Before the amendments to the COPPA Rule, "Personal Information" included:
- a first and last name
- a physical address
- an email or instant messaging address
- a telephone number
- a Social Security number
- a persistent identifier or a combination of information that allows contacting or information concerning a child or his parents that the operator collects online and combines with a persistent identifier
Now, "Personal Information" also includes:
- photos, videos or audio files that contain the child’s image or voice
- geolocation information
- persistent identifiers used to "recognize a user over time and across different websites or online services"
An important caveat has been added to the Rule with respect to the persistent identifiers. Such identifiers are considered personal information only to the extent they are not used to support the internal operations of the site or service. The FTC’s intention is that sites using tracking tools to follow children across websites for behavioral advertising purposes will fall under the COPPA Rule because of that activity; sites using the same tools to track users, including children, for the purpose of effectively providing their own services — including offering advertising content based on the user’s activity within the site — will not.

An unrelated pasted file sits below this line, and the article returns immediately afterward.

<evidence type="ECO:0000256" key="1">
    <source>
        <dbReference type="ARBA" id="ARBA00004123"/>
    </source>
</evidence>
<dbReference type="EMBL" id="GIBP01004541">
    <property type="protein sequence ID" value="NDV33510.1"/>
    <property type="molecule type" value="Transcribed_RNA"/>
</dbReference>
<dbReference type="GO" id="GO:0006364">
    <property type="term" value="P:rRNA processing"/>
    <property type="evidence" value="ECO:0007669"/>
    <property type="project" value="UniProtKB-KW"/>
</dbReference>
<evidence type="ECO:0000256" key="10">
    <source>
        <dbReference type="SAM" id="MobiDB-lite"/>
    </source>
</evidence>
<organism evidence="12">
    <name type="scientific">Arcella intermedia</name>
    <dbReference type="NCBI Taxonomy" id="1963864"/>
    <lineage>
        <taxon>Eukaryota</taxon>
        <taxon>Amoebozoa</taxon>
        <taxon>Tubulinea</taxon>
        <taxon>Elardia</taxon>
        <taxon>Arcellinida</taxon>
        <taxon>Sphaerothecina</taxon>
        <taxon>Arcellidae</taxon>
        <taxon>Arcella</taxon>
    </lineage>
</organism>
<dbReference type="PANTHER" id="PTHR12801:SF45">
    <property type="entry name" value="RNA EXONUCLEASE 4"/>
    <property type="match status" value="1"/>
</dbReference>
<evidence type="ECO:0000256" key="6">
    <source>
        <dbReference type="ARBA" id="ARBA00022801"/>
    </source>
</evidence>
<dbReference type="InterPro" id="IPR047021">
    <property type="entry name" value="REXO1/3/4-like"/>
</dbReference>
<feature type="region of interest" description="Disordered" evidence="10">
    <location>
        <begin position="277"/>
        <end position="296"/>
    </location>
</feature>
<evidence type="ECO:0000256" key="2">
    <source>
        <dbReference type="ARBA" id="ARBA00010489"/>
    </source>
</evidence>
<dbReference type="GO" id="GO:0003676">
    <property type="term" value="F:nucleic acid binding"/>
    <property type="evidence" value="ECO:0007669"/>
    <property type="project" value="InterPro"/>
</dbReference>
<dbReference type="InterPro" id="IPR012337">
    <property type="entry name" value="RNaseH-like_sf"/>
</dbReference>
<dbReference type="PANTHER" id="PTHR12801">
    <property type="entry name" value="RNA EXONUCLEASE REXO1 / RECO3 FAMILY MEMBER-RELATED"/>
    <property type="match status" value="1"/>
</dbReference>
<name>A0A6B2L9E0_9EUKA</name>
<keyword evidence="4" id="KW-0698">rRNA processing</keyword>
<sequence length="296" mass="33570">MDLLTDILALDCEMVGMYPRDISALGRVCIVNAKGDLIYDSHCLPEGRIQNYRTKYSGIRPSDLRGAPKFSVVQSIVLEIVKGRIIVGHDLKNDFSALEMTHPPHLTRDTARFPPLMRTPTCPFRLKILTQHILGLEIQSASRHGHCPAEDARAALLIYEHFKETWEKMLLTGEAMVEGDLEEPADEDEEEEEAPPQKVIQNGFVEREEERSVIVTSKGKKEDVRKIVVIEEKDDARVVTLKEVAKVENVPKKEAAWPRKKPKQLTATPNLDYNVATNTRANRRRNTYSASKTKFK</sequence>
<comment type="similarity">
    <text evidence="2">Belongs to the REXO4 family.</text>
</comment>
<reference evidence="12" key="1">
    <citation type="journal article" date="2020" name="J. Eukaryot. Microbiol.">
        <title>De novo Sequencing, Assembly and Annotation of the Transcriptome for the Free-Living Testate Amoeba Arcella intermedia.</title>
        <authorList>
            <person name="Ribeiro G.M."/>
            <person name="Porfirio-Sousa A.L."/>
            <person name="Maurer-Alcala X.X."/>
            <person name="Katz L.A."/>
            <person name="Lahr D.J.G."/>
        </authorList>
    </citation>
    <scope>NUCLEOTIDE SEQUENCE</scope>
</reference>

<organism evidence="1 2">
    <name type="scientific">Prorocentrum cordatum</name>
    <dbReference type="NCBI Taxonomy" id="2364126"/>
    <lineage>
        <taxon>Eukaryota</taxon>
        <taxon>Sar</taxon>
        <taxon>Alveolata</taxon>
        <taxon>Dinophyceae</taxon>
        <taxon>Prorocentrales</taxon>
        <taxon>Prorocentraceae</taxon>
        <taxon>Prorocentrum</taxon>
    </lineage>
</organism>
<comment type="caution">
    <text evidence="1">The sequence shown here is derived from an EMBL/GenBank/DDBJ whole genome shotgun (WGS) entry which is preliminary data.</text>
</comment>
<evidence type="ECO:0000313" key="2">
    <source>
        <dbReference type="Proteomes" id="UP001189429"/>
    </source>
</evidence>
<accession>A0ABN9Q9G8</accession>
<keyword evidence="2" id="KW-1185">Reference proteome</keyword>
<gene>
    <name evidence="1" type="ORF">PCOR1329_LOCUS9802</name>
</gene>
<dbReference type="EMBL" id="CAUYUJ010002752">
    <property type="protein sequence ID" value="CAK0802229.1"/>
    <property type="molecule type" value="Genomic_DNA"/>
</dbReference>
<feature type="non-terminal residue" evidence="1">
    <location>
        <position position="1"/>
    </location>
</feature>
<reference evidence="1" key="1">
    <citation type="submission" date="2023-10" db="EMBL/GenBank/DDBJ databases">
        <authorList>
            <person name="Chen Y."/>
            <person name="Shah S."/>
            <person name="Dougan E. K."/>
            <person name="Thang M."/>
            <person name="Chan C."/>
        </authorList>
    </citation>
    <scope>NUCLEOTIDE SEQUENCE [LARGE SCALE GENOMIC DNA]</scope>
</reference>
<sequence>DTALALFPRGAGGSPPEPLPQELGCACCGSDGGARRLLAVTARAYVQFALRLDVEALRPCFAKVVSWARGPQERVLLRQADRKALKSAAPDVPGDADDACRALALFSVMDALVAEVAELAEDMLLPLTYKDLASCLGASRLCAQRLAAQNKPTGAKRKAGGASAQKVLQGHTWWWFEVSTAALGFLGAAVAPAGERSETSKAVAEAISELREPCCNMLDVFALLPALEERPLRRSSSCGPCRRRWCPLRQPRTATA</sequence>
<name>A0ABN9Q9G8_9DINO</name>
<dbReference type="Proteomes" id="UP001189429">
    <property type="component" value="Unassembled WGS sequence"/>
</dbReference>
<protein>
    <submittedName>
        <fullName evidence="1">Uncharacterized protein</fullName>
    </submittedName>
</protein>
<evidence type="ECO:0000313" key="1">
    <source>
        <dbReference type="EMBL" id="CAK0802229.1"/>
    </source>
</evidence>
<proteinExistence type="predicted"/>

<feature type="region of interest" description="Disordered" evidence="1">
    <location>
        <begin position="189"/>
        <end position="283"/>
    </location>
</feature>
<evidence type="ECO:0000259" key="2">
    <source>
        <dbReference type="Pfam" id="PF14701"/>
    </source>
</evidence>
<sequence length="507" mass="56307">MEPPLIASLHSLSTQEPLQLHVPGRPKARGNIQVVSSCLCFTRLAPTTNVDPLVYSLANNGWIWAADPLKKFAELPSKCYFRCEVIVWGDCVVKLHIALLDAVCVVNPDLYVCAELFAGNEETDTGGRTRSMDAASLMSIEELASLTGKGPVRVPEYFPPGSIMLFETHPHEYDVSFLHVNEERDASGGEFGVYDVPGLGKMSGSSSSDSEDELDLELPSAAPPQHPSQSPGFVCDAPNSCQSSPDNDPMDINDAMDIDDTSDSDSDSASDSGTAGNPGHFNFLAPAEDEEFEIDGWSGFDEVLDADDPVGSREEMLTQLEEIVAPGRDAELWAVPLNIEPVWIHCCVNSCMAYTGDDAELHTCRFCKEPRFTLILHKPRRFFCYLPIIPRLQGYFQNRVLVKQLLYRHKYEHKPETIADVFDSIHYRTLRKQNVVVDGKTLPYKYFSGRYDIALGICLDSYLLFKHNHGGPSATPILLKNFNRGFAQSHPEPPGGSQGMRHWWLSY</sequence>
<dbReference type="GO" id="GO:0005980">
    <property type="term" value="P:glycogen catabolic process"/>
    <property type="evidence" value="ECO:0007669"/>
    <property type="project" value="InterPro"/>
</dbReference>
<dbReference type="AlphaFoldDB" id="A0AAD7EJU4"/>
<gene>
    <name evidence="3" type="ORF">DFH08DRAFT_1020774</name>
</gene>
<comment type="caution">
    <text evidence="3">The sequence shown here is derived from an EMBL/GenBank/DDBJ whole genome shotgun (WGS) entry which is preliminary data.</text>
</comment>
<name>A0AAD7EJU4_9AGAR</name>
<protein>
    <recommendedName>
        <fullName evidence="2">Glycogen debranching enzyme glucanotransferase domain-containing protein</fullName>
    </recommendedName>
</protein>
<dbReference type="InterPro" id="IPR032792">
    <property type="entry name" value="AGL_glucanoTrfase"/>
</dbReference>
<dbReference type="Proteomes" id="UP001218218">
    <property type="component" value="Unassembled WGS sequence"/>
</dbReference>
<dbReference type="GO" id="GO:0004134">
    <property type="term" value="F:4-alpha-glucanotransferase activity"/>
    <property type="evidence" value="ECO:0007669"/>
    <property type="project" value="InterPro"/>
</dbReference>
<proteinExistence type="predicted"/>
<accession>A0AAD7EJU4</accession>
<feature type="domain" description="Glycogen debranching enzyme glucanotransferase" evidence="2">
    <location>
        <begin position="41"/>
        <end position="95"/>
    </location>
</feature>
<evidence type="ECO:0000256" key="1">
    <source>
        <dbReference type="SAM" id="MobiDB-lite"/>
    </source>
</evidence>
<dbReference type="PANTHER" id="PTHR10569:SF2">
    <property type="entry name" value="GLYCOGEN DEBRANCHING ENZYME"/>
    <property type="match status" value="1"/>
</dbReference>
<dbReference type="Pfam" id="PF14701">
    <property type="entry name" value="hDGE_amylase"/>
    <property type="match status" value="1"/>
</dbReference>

The practical difference between whether tracking activity will or will not fall under COPPA is the difference between what has become known as "contextual advertising" as compared with "behavioral advertising." Contextual advertising, deemed not the collection of personal information under COPPA, provides ad content to users based on the site visited (e.g., if you are on a car enthusiast site, you will be presented with advertisements for sports cars). Behavioral advertising, deemed to qualify as the collection of personal information under COPPA, provides ad content based on the tracking of a user’s Internet browsing activity (e.g., if you run a search for mortgage interest rates, you might be presented with ads for mortgage or home refinancing offers when you visit unrelated sites the next day). The FTC makes clear in its comments in the Federal Register that it is specifically addressing behavioral advertising with the amendments.
Parental Notice and Consent
The amendments to the Rule require a notice aimed at making it easier for parents to get the most important details about the information being collected. The notice must include:
- what information has already been collected
- the purpose of the notice
- actions the parents must take
- description of how the information will be used
- a hyperlink to the website privacy notice
Further, in addition to the already approved methods of obtaining consent, operators can now use:
- "scan and send" forms
- video conferencing consent
- government-issued identification
- alternative payment systems as long as they meet certain criteria
To encourage the development of new consent methods, the FTC has established a voluntary 120-day notice and comment process so parties can seek approval of a particular consent method. Operators participating in a FTC-approved safe-harbor program may use any consent method approved by the program.